Currently, there is no negotiation of the channel binding type between client and server. The server advertises that it supports channel binding, or not, and the client decides what channel binding to use. If the server doesn't support the binding type that the client chose, authentication will fail.

Based on recent discussions, it looks like there's going to be differences in this area [1]. OpenSSL can support both tls-unique and tls-server-end-point. Java only supports tls-server-end-point, while GnuTLS only supports tls-unique. And Mac OS Secure Transports supports neither one. Furthermore, it's not clear how TLS v1.3 affects this. tls-unique might no longer be available in TLS v1.3, but we might get new channel binding types to replace it. So this is about to get really messy, if there is no way to negotiate. (Yes, it's going to be messy even with negotiation.)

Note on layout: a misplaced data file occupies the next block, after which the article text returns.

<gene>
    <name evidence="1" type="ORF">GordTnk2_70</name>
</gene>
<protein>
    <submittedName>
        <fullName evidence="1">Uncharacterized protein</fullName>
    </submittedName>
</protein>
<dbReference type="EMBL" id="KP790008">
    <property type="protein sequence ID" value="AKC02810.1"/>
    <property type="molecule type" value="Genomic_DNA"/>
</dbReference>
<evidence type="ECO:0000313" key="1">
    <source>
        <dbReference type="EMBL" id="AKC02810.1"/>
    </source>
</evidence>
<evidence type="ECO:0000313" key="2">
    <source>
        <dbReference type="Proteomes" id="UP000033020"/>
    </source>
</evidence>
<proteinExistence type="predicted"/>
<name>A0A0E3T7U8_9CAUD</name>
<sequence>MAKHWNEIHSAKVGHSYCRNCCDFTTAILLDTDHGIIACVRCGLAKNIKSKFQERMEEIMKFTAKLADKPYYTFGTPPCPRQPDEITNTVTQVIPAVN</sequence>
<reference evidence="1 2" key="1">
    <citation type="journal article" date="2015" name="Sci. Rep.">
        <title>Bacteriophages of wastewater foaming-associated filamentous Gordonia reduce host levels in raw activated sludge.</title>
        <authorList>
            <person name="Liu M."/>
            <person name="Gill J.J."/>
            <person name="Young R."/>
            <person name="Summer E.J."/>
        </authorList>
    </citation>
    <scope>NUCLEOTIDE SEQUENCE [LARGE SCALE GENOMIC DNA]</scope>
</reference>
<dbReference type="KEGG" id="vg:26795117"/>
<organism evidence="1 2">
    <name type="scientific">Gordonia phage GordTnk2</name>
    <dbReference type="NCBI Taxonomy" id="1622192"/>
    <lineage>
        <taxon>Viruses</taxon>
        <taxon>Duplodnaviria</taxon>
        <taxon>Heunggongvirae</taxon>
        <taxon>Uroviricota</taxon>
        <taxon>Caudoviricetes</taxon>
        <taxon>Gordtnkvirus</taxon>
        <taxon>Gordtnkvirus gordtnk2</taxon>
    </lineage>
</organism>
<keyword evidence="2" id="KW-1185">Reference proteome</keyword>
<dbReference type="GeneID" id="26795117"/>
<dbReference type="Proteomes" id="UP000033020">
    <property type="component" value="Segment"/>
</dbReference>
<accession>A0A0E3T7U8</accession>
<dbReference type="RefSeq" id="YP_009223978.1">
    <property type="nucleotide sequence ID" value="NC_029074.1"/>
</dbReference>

I think we must fix that before we release v11, because this affects the protocol. There needs to be a way for the server to advertise what channel binding types it supports.

I propose that the server list each supported channel binding type as a separate SASL mechanism. For example, where currently the server lists:

SCRAM-SHA-256-PLUS
SCRAM-SHA-256

as the supported mechanisms, we change that into:

SCRAM-SHA-256-PLUS tls-unique
SCRAM-SHA-256-PLUS tls-server-end-point
SCRAM-SHA-256

Thoughts? Unfortunately this breaks compatibility with current v11beta clients, but IMHO we must fix this. If we want to alleviate that, and save a few bytes of network traffic, we could decide that plain "SCRAM-SHA-256-PLUS" implies tls-unique, so the list would be:

SCRAM-SHA-256-PLUS
SCRAM-SHA-256-PLUS tls-server-end-point
SCRAM-SHA-256

That would be mostly compatible with current libpq clients.

[1] https://www.postgresql.org/message-id/flat/20180122072936.GB1772%40paquier.xyz

- Heikki

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